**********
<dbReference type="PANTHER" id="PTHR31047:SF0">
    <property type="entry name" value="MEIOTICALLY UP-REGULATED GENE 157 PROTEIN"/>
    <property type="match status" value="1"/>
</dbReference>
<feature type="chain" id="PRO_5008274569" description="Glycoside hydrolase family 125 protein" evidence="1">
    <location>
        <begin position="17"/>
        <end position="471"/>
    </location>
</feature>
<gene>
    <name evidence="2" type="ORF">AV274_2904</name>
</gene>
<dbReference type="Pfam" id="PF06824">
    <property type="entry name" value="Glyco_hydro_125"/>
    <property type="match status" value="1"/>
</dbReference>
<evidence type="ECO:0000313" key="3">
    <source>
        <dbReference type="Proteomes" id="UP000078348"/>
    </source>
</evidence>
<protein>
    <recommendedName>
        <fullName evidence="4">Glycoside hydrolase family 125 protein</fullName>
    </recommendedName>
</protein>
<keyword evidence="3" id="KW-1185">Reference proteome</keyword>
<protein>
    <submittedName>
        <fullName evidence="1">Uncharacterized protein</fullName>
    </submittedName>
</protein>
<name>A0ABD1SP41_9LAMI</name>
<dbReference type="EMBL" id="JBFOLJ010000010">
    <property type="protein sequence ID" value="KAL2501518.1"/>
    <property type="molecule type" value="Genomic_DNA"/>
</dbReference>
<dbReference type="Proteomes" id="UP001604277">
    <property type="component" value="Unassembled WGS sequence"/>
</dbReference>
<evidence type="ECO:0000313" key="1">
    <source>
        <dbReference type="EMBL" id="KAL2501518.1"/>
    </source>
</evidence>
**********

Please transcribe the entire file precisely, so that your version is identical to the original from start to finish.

<dbReference type="PANTHER" id="PTHR31047:SF0">
    <property type="entry name" value="MEIOTICALLY UP-REGULATED GENE 157 PROTEIN"/>
    <property type="match status" value="1"/>
</dbReference>
<feature type="chain" id="PRO_5008274569" description="Glycoside hydrolase family 125 protein" evidence="1">
    <location>
        <begin position="17"/>
        <end position="471"/>
    </location>
</feature>
<gene>
    <name evidence="2" type="ORF">AV274_2904</name>
</gene>
<dbReference type="Pfam" id="PF06824">
    <property type="entry name" value="Glyco_hydro_125"/>
    <property type="match status" value="1"/>
</dbReference>
<evidence type="ECO:0000313" key="3">
    <source>
        <dbReference type="Proteomes" id="UP000078348"/>
    </source>
</evidence>
<protein>
    <recommendedName>
        <fullName evidence="4">Glycoside hydrolase family 125 protein</fullName>
    </recommendedName>
</protein>
<keyword evidence="3" id="KW-1185">Reference proteome</keyword>
<protein>
    <submittedName>
        <fullName evidence="1">Uncharacterized protein</fullName>
    </submittedName>
</protein>
<name>A0ABD1SP41_9LAMI</name>
<dbReference type="EMBL" id="JBFOLJ010000010">
    <property type="protein sequence ID" value="KAL2501518.1"/>
    <property type="molecule type" value="Genomic_DNA"/>
</dbReference>
<dbReference type="Proteomes" id="UP001604277">
    <property type="component" value="Unassembled WGS sequence"/>
</dbReference>
<evidence type="ECO:0000313" key="1">
    <source>
        <dbReference type="EMBL" id="KAL2501518.1"/>
    </source>
</evidence>